EDNA — A district court judge found a man guilty of intoxication manslaughter Friday, handing down a 60-year sentence for the 2019 death of a 12-year-old Ganado boy.
The verdict was issued for Brian Gunter, 46, who was accused of recklessly crashing his pickup at nearly double the posted speed limit into an SUV occupied by 12-year-old LaMarquis Lee and his grandmother on Oct. 29, 2019.
That day, LaMarquis had finished football practice and was traveling in the SUV to his father’s home in Ganado. While driving, LaMarquis’ grandmother attempted to turn left near the intersection of East York and Brown streets in Ganado when the SUV, a Toyota Highlander, was struck by Gunter’s Dodge Ram pickup. The impact ejected LaMarquis from the SUV and into a ditch in front of his father’s home, where he would later be pronounced dead.
Gunter was found guilty of intoxicated manslaughter, aggravated assault with a deadly weapon, aggravated assault causing serious bodily injury, causing reckless injury to a child and endangering a child. Gunter was sentenced to 60 years in prison by District Judge Bobby Bell.
Bell determined guilt and assessed the punishment at the agreement of prosecutors and Gunter’s defense attorney, Boyd Shepherd, of Houston, in lieu of a jury of Jackson County residents.
Bell heard testimony from family members of LaMarquis and Gunter and law enforcement officials over the four days of trial.
During closing arguments, Assistant District Attorney Stephen Tyler, who prosecuted the case, detailed data retrieved from the black box of Gunter’s pickup. The data showed Gunter was traveling up to 99 mph before the crash and that he had disengaged the accelerator and engaged his brakes too late to avoid the collision. Tyler attributed Gunter’s delayed response time to his level of intoxication at the time of the crash.
One hour after the crash, authorities obtained a warrant to draw Gunter’s blood and found his blood alcohol content was 0.129. The legal limit in Texas is 0.08.
Rebutting Tyler, Shepherd recounted testimony from LaMarquis’ grandmother, who was driving during the crash. She testified she removed her glasses just moments before the crash — which he said contributed to the collision, Shepherd said.
Tyler said she, instead, removed her glasses because she was a short distance from turning into the driveway of LaMarquis’ father’s home. Regardless, Tyler said it wouldn’t have changed anything because of the high speed Gunter was traveling.
“It’s literally looking up to see a bullet coming at your head, and the defense is saying ‘You should’ve dodged,’” Tyler said. “That is a red herring.”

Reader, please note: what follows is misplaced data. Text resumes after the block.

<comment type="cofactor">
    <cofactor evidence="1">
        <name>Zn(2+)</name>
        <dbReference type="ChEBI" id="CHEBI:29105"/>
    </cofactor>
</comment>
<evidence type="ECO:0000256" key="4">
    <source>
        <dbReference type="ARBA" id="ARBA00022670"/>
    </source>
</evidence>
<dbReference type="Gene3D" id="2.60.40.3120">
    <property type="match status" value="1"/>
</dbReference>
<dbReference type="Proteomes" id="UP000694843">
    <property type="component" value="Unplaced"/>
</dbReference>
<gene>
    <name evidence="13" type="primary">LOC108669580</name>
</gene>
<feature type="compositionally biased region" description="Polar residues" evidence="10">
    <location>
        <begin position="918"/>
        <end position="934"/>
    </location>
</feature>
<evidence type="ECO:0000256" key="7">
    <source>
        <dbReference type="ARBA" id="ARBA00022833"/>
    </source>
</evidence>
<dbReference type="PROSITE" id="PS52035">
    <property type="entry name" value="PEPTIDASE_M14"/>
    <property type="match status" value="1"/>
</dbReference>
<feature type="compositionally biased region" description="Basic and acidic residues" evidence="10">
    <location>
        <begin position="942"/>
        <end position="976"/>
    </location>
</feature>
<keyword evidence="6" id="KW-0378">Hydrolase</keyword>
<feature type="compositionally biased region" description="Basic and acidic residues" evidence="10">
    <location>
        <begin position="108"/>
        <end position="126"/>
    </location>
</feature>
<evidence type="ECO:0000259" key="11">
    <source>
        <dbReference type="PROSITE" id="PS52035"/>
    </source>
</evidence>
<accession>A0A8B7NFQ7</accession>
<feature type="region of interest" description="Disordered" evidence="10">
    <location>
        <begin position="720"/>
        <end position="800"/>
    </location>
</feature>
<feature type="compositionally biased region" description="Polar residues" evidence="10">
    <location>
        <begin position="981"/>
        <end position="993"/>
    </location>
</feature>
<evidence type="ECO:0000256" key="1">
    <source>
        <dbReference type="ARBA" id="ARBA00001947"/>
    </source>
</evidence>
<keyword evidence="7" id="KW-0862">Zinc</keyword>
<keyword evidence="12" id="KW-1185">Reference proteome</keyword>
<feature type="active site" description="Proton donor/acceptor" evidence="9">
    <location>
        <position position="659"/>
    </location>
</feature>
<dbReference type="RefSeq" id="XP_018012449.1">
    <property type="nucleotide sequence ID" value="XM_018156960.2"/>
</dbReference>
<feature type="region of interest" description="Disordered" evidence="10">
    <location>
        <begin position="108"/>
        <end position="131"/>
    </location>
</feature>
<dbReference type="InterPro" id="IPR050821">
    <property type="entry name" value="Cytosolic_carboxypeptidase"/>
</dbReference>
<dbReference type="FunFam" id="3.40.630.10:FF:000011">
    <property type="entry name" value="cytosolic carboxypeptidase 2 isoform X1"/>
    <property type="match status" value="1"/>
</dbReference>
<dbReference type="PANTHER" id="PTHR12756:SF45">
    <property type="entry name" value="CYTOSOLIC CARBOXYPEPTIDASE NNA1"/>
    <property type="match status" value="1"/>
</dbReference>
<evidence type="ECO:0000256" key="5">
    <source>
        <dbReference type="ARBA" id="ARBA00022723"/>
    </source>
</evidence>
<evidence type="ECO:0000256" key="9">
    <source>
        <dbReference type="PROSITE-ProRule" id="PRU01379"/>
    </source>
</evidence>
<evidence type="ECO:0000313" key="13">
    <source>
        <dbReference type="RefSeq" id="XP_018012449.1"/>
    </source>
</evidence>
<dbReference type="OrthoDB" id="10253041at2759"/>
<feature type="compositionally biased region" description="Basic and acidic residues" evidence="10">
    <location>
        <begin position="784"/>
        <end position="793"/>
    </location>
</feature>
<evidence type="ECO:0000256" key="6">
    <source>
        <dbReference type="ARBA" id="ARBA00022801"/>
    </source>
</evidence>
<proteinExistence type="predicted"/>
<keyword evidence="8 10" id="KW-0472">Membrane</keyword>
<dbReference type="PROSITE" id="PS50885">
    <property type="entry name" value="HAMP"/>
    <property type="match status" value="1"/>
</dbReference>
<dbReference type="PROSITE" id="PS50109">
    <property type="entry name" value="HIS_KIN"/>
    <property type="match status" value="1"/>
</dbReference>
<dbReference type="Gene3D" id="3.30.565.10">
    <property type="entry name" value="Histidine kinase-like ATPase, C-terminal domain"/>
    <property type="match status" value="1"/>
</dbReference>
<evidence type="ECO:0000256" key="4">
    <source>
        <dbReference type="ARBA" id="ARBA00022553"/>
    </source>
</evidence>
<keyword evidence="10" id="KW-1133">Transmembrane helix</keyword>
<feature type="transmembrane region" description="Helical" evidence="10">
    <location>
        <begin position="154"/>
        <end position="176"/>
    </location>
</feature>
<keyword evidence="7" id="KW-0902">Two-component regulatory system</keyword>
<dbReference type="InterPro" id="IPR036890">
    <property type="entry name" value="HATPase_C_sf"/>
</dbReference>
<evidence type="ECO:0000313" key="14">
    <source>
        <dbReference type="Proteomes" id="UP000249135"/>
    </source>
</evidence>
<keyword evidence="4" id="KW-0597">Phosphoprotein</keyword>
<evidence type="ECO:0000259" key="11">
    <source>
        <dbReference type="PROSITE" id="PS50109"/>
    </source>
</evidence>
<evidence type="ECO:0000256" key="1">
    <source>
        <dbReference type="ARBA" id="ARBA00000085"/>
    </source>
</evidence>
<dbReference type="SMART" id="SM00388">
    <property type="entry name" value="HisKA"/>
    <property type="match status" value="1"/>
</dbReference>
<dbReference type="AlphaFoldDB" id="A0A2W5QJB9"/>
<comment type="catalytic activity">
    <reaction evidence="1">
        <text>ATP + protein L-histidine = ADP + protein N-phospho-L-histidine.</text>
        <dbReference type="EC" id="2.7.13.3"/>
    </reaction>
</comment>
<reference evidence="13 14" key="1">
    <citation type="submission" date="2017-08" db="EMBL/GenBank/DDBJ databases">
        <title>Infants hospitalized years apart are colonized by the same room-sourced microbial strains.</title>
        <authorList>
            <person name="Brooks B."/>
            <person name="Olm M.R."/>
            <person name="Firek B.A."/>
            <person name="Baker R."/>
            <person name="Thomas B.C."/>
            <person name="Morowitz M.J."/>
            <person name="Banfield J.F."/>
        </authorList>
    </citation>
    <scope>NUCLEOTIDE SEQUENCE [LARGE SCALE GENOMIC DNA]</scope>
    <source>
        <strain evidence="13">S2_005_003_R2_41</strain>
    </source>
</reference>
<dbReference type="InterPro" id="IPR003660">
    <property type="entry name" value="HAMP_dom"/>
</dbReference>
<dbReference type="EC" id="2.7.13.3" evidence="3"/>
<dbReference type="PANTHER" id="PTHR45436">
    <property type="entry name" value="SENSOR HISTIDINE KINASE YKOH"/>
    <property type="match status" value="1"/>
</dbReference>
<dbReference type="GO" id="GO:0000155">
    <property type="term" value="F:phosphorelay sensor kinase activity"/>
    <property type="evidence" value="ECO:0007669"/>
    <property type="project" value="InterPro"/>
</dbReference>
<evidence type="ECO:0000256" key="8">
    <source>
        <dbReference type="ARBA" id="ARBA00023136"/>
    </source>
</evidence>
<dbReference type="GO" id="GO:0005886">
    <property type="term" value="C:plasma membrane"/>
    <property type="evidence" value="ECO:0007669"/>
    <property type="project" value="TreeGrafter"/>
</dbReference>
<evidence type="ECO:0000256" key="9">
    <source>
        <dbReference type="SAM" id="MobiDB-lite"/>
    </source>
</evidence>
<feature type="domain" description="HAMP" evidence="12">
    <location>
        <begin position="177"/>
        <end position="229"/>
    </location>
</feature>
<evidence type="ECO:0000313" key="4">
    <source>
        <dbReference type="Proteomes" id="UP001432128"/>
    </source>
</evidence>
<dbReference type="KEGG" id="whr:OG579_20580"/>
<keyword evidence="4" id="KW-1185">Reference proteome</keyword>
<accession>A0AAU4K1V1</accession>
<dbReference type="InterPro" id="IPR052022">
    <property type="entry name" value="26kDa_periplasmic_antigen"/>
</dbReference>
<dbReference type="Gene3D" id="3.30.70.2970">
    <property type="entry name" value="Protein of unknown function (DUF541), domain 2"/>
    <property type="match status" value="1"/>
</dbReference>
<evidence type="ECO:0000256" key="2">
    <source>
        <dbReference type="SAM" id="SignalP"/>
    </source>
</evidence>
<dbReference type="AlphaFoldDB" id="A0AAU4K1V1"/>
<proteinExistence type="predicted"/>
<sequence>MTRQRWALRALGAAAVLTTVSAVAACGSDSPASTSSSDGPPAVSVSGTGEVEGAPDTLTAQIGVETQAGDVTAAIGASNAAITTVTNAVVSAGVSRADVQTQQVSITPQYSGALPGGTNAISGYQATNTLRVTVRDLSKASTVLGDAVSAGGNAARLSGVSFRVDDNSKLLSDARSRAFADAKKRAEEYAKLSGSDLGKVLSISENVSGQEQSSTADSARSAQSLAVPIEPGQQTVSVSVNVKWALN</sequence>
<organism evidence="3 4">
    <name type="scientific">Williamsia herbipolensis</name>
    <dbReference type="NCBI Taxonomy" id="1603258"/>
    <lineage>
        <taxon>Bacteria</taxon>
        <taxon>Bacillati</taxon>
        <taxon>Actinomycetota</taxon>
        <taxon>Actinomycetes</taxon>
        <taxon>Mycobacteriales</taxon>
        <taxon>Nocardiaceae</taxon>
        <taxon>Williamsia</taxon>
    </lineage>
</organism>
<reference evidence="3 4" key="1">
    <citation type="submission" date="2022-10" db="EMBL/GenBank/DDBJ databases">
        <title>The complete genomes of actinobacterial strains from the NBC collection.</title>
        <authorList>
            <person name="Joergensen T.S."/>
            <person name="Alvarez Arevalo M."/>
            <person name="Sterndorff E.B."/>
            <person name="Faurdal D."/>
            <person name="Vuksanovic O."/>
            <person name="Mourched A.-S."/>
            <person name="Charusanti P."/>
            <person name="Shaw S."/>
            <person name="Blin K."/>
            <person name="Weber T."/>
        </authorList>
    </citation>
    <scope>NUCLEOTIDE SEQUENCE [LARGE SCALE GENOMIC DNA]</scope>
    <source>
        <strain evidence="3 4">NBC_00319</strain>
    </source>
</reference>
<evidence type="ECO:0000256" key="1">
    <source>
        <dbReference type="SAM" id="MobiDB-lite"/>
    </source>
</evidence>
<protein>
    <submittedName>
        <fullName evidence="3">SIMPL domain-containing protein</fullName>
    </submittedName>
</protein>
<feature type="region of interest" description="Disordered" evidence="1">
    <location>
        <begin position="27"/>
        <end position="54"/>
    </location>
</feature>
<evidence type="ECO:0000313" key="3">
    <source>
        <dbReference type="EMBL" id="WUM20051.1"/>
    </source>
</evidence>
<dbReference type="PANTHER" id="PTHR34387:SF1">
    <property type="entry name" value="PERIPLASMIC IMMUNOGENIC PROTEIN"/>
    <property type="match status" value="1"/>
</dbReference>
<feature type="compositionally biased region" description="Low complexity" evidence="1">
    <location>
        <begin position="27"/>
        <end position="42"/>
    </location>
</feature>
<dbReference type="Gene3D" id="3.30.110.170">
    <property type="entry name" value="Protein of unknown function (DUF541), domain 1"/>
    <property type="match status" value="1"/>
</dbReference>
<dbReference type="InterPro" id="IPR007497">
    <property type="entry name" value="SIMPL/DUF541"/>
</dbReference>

Shepherd also pointed to the reports by law enforcement, which were unable to say definitively whether LaMarquis was wearing a seat belt.
However, the impact was so powerful, Tyler said, that it wouldn’t have mattered whether LaMarquis had a seat belt on or not. The part of the vehicle housing the seat belt, he said, was found 200 feet away from where the crash took place.
“The energy (of the impact) all transferred to where that young man was sitting. There was no surviving that,” Tyler said. “There is no more selfish, self-centered a crime than intoxication manslaughter. You don’t have to drink. You can get a ride. You can get in your car and sleep it off ... If you do drive, why on earth would you drive 100 miles an hour? Well, you would if everyone else on the road matters not to you.”
After the impact and as LaMarquis’ father came out of the house and cried over his son’s body, Tyler said Gunter approached and began berating LaMarquis’ grandmother. Gunter said LaMarquis’ grandmother was intoxicated — although she would later undergo a breathalyzer test that showed she was not — and directed racial pejoratives at her.
“(He) so belittled someone over their dead son … There is something more than criminality there. That is pure mania, and it is wicked. I don’t know how to charge it, but it should be considered,” Tyler said, addressing Bell. Tyler asked Bell to give Gunter the maximum 99-year sentence — which Gunter was subject to due to previous convictions that enhanced the indicted offenses — for the death of LaMarquis.
Gunter, who invoked his right not to testify during the proceedings, raised his hand to speak after the verdict. However, Bell denied him, stating there was no legal right for him to speak at that time.
After Bell handed down the 60-year sentence, LaMarquis’ mother gave a victim impact statement and addressed Gunter. She said he son was a great influence on her life and others and that she would never recover from the loss of her son.
“Mr. Gunter’s selfish decision forever changed my life for the worse that night,” she said through tears. “He has robbed me of seeing my son grow up.”
After the family and friends of LaMarquis left the courtroom, Gunter, talking to his attorney, raised his hand to express his regret for the situation.
“I’d die for him to come back,” Gunter told Shepherd.
Shepherd declined to comment on the verdict or the sentence for fear of impacting a potential appeal Gunter could request. However, he expressed his condolences to the Lee family and thanked law enforcement officials for their time committed to the case.
Gunter was then taken to the Jackson County Jail, where he will await transport to a Texas Department of Criminal Justice prison.
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Source : https://www.victoriaadvocate.com/premium/updated-man-given-60-years-for-causing-crash-that-killed-12-year-old-ganado-boy/article_62a87d08-7575-11ec-98e1-c37cdc64d9a2.html959